First aid treatment consists of decontamination, (household bleach can be used), the injection of atropine and 2 PAM Chloride (they must be injected immediately after exposure to be effective) and artificial resuscitation (when applicable).
Is the stored nerve agent a risk to the public?
It is unlikely that any accident in storage could cause a risk to the public in surrounding communities. It would take an accident in storage such as an explosion or fire in order for the public to be exposed to nerve agent from the Army’s chemical weapons stockpile; even then the likelihood of danger to the public is remote. In a fire, most of the nerve agent would be consumed, but some would stay in the smoke. Emergency officials call this smoky cloud, and the invisible parts within it, the plume.
If an accident occurred, a plume would drift away from the scene, and small drops of nerve agent might fall to the ground. These small drops would be harmful if they contact the skin or if contaminated food or drink is ingested.
Some tiny parts of the nerve agent, called vapor, would remain in the plume. Vapor inhalation is harmful. Because the vapor would travel farther from the accident, it would be the greater danger over a large area. However, the vapor becomes less harmful the farther the plume travels because wind mixes clean air with the contaminated air as the plume travels. The clean air dilutes the agent until it is no longer harmful.
To better understand the difference between aerosol and vapor, think of perfume. Like nerve agent, perfume in a bottle is liquid. If perfume is sprayed on someone, drops will cling to the skin, hair and clothes. If sprayed on the other side of the room, the aerosol drops would not come in contact with skin or clothing but the fragrance is detectable. That fragrance is the vapor. However, nerve agent vapor is invisible and has no odor.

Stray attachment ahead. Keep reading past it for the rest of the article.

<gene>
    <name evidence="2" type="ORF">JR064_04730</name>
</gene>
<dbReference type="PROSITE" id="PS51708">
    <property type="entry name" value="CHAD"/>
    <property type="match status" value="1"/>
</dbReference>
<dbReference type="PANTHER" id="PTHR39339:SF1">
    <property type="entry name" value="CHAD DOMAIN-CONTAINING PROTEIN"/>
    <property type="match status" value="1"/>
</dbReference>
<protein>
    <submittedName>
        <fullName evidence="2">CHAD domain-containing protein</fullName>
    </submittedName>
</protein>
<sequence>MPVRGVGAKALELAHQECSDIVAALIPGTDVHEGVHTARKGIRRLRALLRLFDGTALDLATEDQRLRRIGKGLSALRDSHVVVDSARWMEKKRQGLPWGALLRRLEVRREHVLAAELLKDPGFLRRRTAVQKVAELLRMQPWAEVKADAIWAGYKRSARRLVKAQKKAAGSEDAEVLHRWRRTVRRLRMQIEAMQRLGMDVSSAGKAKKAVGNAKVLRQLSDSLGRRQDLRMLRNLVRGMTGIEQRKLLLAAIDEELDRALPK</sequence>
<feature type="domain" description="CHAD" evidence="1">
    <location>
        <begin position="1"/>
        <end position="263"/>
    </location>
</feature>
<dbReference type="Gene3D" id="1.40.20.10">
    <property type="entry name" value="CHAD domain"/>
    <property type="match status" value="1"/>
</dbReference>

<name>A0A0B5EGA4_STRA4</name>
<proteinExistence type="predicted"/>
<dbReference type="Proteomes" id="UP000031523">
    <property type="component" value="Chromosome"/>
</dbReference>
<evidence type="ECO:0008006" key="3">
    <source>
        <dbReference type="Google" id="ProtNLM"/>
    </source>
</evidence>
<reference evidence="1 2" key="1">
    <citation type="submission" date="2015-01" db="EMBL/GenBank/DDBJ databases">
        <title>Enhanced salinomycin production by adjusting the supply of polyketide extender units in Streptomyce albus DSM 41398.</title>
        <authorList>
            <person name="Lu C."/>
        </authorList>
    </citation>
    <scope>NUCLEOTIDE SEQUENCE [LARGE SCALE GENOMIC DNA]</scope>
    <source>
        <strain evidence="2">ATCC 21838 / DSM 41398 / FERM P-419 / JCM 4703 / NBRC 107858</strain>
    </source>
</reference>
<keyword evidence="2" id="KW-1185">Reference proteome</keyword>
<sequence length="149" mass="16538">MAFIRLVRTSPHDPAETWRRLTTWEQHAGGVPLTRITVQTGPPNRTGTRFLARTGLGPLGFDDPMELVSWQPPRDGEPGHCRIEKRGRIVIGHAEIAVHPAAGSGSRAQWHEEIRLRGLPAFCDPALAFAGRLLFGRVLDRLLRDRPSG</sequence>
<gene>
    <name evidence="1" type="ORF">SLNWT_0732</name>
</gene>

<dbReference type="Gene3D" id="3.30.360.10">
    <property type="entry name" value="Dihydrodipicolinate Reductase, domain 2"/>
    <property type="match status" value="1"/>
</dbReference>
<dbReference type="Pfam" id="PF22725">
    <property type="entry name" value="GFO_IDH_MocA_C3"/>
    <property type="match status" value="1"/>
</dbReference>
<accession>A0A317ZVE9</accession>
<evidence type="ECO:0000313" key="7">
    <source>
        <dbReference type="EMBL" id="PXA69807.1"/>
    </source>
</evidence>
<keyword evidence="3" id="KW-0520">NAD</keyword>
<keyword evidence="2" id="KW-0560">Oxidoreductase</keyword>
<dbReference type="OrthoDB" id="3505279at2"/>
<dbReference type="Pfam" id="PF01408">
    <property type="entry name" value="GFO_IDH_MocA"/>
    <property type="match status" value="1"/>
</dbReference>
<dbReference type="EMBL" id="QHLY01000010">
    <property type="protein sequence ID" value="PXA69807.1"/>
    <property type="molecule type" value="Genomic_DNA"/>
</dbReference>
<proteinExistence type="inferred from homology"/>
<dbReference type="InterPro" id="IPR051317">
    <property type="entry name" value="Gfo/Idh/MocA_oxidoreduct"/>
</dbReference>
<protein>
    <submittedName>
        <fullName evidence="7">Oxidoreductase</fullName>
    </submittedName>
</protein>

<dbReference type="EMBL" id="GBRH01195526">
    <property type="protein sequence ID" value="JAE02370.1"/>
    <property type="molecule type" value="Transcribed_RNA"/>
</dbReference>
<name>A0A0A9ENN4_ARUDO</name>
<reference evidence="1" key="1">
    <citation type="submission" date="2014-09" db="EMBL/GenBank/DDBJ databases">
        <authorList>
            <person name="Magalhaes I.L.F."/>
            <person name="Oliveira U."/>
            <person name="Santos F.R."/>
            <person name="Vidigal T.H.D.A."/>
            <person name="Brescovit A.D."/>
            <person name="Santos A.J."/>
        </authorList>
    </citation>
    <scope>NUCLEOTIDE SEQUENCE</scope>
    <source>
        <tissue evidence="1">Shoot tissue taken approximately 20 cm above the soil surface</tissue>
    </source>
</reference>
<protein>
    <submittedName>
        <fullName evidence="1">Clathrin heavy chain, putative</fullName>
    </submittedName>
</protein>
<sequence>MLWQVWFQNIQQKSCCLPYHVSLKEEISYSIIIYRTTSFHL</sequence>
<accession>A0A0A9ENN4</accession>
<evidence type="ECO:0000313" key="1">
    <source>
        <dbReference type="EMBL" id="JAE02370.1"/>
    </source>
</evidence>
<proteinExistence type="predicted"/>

What actions should be taken if nerve agent exposure occurs?
Avoiding the nerve agent vapor should always be the primary goal. However, if symptoms of nerve agent exposure develop, get medical help immediately.
Anyone outside before taking shelter or leaving the area who suspects nerve agent exposure can do several things. If in a sealed shelter, take off outer clothing, put them in a plastic bag and seal the bag. If water is available in the shelter, wash or take a cool to warm (not hot) shower, using a lot of soap and water. Do not put soap in eyes; just use lots of water. If leaving the area, tell responders or medical staff of suspected exposure. Tell emergency responders about the sealed bag so that they can arrange for its safe removal after the emergency.
Treatment for nerve agent exposure varies. If nerve agent is inhaled, individuals should hold breath until a respiratory protective mask is in place (if available).
Mouth-to-mouth resuscitation can be given to a victim who has stopped breathing after agent inhalation except if facial contamination exists. Seek medical attention as soon as possible.
If nerve agent gets in the eyes, immediately flush with water for 10-15 minutes, and then put on a respiratory protective mask (if available). Seek medical attention.
If nerve agent comes in contact with the skin, put on a respiratory mask (if available) and remove any contaminated clothing. Immediately wash contaminated skin with copious amounts of soap and water, 10% sodium carbonate solution or 5% liquid household bleach. Rinse well with water to remove excess decontaminate and seek medical attention.
If nerve agent is ingested, seek medical attention immediately. The first symptoms are likely to be gastrointestinal, but vomiting should not be induced.